Guest column

Here's how to make Houston the smartest city in America

Houston's new Ion Smart Cities Accelerator director on making our town a smart one. Getty Images

In an age of autonomous vehicles, smart buildings, virtual reality, and 5G, more and more cities across the country are deploying smart technologies. The breadth of these technologies can result in many opportunities to share information, drive economic growth, create access, and enhance the quality of life, safety, and connectedness for a city's citizens and communities.

Recently listed as a city of the future, America's most diverse and fourth largest city, Houston, is leveraging these technologies - from driverless pizza delivery to flood detection sensors. Enhancing transportation, public safety, resiliency and sustainability, and community engagement are foundational to Houston's mission of building a smarter, more resilient future, especially in the face of natural disasters, such as hurricanes. These factors also shape the collaborative vision for Houston as a smart city that enjoys economic growth, promotes and practices inclusion, and prioritizes public safety.

So, how do we achieve this vision? As attributed to both Abraham Lincoln and Peter Drucker, "the best way to predict the future is to create it." This quotation speaks to the power of creativity in having a vision for what our future could look like, and in building this vision. To create this future, collaboration in the context of a strong, purposeful entrepreneurial ecosystem is crucial. With this in mind, Station Houston, an acceleration hub for startup technology companies, corporate innovation and entrepreneurship, has partnered with Microsoft, Intel, TX/RX Labs, and the city of Houston in spearheading the creation of the Ion Smart Cities Accelerator, which announced its formation in April.

The 10-month program will foster startups and entrepreneurs in developing smart city technology geared toward tacking transportation, resiliency, mobility, and other needs. Participants will have access to city of Houston officials, free membership to Station Houston for the duration of the program, curated events and training, and a state-of-the art makerspace, and much more. The accelerator will prepare startups with an MVP for the opportunity to pilot their technology-based solutions in the city of Houston. The accelerator will be based out of Station Houston, and will move to the Ion when it opens.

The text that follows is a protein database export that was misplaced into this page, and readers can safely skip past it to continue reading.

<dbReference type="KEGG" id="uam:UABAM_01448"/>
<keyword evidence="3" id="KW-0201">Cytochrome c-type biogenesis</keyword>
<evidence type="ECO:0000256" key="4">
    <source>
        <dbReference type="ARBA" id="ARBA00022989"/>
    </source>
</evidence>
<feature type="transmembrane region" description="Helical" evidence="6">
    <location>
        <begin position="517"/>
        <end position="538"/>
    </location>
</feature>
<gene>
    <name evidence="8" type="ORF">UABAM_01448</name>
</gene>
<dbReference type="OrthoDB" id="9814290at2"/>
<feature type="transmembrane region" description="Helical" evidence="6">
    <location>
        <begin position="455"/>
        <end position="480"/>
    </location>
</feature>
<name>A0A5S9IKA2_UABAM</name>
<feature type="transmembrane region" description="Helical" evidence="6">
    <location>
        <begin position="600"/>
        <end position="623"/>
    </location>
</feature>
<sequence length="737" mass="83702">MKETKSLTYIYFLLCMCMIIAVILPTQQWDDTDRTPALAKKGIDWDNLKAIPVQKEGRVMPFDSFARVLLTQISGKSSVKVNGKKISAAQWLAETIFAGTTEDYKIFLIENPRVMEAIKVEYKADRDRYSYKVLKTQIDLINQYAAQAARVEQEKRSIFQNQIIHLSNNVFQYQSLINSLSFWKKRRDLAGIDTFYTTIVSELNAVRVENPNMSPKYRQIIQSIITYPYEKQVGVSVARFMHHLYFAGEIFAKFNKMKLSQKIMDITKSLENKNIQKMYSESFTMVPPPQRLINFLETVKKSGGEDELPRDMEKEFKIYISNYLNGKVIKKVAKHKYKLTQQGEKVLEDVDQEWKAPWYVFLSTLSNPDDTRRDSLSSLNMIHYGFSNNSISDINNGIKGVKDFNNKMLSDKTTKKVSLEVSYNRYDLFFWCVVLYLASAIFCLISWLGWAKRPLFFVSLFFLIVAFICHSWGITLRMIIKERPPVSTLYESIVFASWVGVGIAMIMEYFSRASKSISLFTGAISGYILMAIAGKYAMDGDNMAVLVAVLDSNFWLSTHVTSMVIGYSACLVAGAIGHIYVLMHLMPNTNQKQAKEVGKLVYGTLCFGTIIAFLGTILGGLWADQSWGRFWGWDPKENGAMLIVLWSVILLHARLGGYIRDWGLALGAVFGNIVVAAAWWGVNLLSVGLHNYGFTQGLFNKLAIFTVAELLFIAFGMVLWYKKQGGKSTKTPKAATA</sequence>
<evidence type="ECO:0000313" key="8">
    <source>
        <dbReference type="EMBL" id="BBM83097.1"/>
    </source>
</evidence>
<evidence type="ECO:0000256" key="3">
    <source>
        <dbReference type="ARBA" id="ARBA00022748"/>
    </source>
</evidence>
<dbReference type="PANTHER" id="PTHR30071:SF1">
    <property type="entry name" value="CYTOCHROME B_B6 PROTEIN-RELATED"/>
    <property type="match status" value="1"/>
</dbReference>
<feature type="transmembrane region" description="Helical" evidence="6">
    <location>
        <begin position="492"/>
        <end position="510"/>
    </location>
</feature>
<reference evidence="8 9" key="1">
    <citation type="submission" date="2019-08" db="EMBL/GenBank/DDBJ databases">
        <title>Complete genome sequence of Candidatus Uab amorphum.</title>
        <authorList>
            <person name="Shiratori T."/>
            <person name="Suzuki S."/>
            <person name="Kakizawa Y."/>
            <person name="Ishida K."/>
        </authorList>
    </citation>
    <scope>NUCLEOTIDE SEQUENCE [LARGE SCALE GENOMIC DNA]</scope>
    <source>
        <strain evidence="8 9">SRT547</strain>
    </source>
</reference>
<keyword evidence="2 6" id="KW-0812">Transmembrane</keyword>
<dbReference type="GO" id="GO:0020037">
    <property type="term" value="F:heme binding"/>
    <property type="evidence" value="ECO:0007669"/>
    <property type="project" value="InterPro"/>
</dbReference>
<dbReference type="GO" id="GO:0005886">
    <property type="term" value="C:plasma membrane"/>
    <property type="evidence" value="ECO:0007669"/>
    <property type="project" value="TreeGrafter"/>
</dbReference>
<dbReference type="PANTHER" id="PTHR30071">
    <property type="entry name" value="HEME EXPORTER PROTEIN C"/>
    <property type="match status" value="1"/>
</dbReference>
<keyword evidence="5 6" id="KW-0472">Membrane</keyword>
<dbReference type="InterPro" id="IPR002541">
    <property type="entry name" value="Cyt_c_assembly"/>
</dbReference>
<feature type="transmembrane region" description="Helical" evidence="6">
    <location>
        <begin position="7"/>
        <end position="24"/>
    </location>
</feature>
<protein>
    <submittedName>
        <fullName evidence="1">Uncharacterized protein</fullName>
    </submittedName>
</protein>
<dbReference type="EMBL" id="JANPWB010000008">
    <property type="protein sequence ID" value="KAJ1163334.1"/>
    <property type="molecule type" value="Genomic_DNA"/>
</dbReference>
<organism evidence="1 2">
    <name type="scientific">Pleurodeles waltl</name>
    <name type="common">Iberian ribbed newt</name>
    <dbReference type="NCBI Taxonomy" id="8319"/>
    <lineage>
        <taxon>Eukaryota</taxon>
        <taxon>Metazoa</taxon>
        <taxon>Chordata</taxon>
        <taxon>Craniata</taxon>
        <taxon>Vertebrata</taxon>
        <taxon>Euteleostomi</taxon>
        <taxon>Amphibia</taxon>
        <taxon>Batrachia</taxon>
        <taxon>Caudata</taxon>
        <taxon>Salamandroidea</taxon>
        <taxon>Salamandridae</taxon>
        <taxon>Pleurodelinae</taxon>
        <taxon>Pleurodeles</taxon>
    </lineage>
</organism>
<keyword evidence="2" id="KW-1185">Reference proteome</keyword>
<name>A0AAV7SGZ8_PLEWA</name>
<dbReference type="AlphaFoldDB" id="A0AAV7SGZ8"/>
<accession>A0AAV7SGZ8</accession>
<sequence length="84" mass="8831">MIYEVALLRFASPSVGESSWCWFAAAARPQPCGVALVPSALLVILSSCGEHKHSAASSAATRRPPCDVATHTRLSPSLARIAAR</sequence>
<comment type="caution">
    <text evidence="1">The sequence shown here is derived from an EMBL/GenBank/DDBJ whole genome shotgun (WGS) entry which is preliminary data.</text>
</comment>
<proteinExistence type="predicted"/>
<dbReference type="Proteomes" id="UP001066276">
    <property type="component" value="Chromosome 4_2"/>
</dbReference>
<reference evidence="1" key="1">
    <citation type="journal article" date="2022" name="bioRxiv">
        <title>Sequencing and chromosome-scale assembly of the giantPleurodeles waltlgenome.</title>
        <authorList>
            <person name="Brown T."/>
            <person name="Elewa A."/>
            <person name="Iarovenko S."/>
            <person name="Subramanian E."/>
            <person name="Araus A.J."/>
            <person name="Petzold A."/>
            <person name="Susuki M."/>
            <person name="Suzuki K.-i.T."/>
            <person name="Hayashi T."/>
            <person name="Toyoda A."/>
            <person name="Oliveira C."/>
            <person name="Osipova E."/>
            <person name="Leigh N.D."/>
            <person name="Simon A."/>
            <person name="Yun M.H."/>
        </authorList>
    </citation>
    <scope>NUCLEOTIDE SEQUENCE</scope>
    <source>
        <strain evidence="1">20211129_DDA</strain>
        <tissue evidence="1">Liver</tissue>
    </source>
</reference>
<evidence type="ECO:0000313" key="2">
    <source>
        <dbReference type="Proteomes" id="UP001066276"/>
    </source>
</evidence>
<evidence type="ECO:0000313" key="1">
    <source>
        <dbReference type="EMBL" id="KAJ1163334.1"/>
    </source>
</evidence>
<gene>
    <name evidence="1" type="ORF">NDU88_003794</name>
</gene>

As we create Houston's future, we must do so through from the foundation of leveraging technology to create access, equity, and opportunity for all; promoting sustainability and safety; upholding civic values and inclusion; and seeking to meet our citizen's greatest needs.

To achieve a vision of Houston as America's smartest city, our most valuable currency is our ability to collaborate through relationships and partnerships that unite and empower communities. Smart technology must be grounded in connecting people and empowering communities to share data, information, and knowledge. In these ways, smart technology truly enables a city to serve, and celebrate, its greatest asset: its people.

If you are interested in participating in the Ion Smart Cities Accelerator, please apply here. Our website has a frequently asked questions section, a note from the director, and relevant media and news articles about the accelerator

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Christine Galib is the program director of the Ion Smart Cities Accelerator.

Houston-based BrainCheck has expanded into its own office space, innovators to know, and The Ion names new leadership — here are this week's top stories. Photo courtesy of BrainCheck

Editor's note: This week's top stories include new office space for a growing Houston health tech company, an energy software-as-a-service startup raises more money than it expected, and more trending innovation news.

3 Houston innovators to know this week

This week's innovators to know are focused on bringing startup programming and venture capital to Houston. Courtesy photos